Hemp oil for cooking: How to use it?

The hemp oil for cooking is one of our greatest allies to maintain a healthy and balanced diet.

Take it cold — it loses its properties if heated — hemp oil contains high-quality polyunsaturated fats, proteins, minerals, Omega-3, and Omega 6.

Along with extra virgin olive oil, it is one of the best vegetable oils, although it is also a great unknown for most people.

Only a small part of the privileged (yes, you are already one of them) know about this oil’s existence and have begun to use it in their gastronomic elaborations.

Athletes and nutritionists have been the first to discover the great benefits of hemp oil for cooking, but as with other seed oils such as flax, it is only a matter of time before it becomes one of the most popular oils.

a jar of hemp oil with a sack of hemp seeds at the back

Hemp oil uses

Interestingly, hemp oil for cooking was not the first use of hemp oil. As happened with the same hemp, more used at first to make rope, textile, or paper than for food, the first applications were not culinary.

In the case of oil, its use has been linked to cosmetics and natural remedies. Hemp oil is perfect for dry skin and topical problems like psoriasis, acne, eczema, or dandruff.

Also, its anti-inflammatory power is achieved not only with its consumption but also with its topical use. It even serves as a mild UV filter, although it should never be an alternative to sunscreen for long-term exposure.

Hemp oil is a natural moisturizer that prevents skin aging and keeps it healthy and healthy.

In this regard, it should be noted that it is not indicated for oily skin. It is dry skin that can benefit from its cosmetic use, but it could worsen its situation for oily skin.

The other great use of hemp oil is cooking. Although the benefits of hemp seeds in food have been known for millennia, oil has come into use somewhat later.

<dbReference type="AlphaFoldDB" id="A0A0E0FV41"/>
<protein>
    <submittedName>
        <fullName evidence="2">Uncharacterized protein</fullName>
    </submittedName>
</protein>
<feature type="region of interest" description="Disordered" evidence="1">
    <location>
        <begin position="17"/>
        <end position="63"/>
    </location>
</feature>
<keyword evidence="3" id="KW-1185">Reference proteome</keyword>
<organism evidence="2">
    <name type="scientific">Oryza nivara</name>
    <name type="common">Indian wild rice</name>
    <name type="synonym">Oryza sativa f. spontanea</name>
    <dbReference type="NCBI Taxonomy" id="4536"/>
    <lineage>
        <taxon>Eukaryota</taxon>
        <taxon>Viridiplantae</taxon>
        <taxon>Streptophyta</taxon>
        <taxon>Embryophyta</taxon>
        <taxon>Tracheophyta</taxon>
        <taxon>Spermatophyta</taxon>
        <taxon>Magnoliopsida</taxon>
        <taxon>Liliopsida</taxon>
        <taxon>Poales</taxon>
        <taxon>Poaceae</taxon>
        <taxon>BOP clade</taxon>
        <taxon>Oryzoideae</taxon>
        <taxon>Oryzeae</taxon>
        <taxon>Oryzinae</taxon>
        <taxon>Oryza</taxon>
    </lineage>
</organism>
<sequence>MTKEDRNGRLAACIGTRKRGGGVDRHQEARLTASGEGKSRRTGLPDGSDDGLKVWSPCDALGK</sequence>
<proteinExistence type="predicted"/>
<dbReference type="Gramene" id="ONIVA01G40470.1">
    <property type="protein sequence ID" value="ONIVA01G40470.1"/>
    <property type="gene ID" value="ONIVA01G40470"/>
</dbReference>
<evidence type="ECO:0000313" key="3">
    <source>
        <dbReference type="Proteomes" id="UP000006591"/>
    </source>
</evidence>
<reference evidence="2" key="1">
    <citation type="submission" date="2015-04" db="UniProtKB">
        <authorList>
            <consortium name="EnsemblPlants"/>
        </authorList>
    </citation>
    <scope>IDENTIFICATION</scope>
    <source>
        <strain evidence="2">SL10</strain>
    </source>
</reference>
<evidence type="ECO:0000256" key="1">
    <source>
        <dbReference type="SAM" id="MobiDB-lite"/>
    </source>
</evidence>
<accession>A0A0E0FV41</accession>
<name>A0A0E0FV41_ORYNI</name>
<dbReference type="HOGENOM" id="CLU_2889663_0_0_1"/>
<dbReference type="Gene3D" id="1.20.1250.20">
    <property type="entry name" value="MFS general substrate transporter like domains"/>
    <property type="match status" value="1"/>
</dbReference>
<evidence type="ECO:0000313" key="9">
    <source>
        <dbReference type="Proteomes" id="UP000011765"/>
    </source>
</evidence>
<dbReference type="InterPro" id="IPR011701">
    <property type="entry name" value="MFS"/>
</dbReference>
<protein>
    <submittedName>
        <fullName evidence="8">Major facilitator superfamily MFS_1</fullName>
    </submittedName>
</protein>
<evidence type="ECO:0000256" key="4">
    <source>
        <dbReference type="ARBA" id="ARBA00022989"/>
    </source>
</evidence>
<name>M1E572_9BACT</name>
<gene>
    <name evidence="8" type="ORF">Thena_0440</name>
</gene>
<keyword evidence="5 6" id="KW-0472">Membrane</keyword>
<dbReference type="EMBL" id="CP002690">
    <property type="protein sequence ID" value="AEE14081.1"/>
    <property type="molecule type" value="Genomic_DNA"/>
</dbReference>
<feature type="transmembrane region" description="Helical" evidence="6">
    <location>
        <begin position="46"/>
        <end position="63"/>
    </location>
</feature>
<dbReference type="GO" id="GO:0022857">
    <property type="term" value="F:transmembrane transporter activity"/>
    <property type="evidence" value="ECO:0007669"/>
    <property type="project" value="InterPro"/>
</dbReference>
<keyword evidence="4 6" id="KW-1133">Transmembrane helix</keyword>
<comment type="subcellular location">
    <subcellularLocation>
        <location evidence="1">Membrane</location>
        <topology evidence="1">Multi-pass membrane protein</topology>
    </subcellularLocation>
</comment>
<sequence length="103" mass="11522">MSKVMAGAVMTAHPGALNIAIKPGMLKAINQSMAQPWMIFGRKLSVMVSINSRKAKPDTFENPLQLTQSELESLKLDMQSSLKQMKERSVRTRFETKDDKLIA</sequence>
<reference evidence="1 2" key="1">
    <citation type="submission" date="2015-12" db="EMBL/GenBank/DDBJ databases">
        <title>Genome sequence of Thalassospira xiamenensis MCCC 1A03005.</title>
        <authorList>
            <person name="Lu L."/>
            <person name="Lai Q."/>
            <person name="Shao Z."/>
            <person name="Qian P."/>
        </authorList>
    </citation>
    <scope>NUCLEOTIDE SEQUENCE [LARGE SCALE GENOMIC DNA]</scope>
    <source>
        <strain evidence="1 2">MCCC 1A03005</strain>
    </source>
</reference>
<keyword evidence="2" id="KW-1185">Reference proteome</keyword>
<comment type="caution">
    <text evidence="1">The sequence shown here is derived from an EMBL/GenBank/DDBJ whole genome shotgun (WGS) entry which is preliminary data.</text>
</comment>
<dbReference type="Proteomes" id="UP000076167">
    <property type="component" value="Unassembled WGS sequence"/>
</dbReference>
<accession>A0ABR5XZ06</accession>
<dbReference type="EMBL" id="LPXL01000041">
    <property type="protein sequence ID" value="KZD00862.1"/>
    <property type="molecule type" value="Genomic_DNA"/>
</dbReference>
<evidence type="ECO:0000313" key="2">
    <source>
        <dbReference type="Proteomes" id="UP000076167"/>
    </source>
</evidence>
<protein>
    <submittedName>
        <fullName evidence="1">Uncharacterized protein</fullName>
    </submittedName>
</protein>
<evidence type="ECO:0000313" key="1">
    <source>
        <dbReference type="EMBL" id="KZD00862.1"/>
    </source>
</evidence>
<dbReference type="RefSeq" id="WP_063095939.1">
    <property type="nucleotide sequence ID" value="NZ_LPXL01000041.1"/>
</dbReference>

It also had its origin in China and was used mainly as part of traditional Chinese medicine. Later, it began to be used in cold soups, dressings, and dressings, which remains today as its primary gastronomic use.

How do you get hemp oil?

To obtain hemp oil for cooking, a process of cold pressing the seeds must be carried out. The processing is cold and unrefined, which is very important since, with heat, it loses its nutrients and its taste becomes unpleasant.

Its most significant benefit is the high content of polyunsaturated fats — up to 80% — which also becomes its main drawback. It cannot be used for frying, grilling, or for any other preparation that requires heat.

With high temperatures, hemp oil becomes unstable, decomposes, and forms free radicals, aldehydes, and lipid peroxides.

The free radicals are some harmful substances to the body that oxidize cells and cause premature aging. They can also help the formation of different diseases such as cancer.

Other high-quality oils such as extra virgin olive oil can also generate free radicals from 170ºC. Therefore, they are not recommended for frying.

The smoking point of hemp oil

This temperature, at which cells break down and free radicals emerge, is called the smoke point.

In the case of hemp oil for cooking, the smoke point is between 110 and 165 degrees. For this reason, it is only recommended to use it cold or in warm dishes, but never to cook in a deep fryer, a grill, or a frying pan.

It can only be used in the oven for long-term low-temperature cooking, so its use is not common.

It is also important not to worry. In the same way that nothing happens when you eat something fried in virgin olive oil, nothing will happen to you if you do it with hemp oil.

It will simply stop being a super healthy food with multiple benefits to becoming a harmful food like monounsaturated fats or sugar.

Also, in the case of hemp oil, its flavor changes with heat, being less pleasant than when consumed cold.

Is CBD oil the same as hemp oil?

One of the most common doubts that hemp oil users have is if it is the same as CBD oil.

Although both oils come from hemp, we are not looking at the same product with the same composition.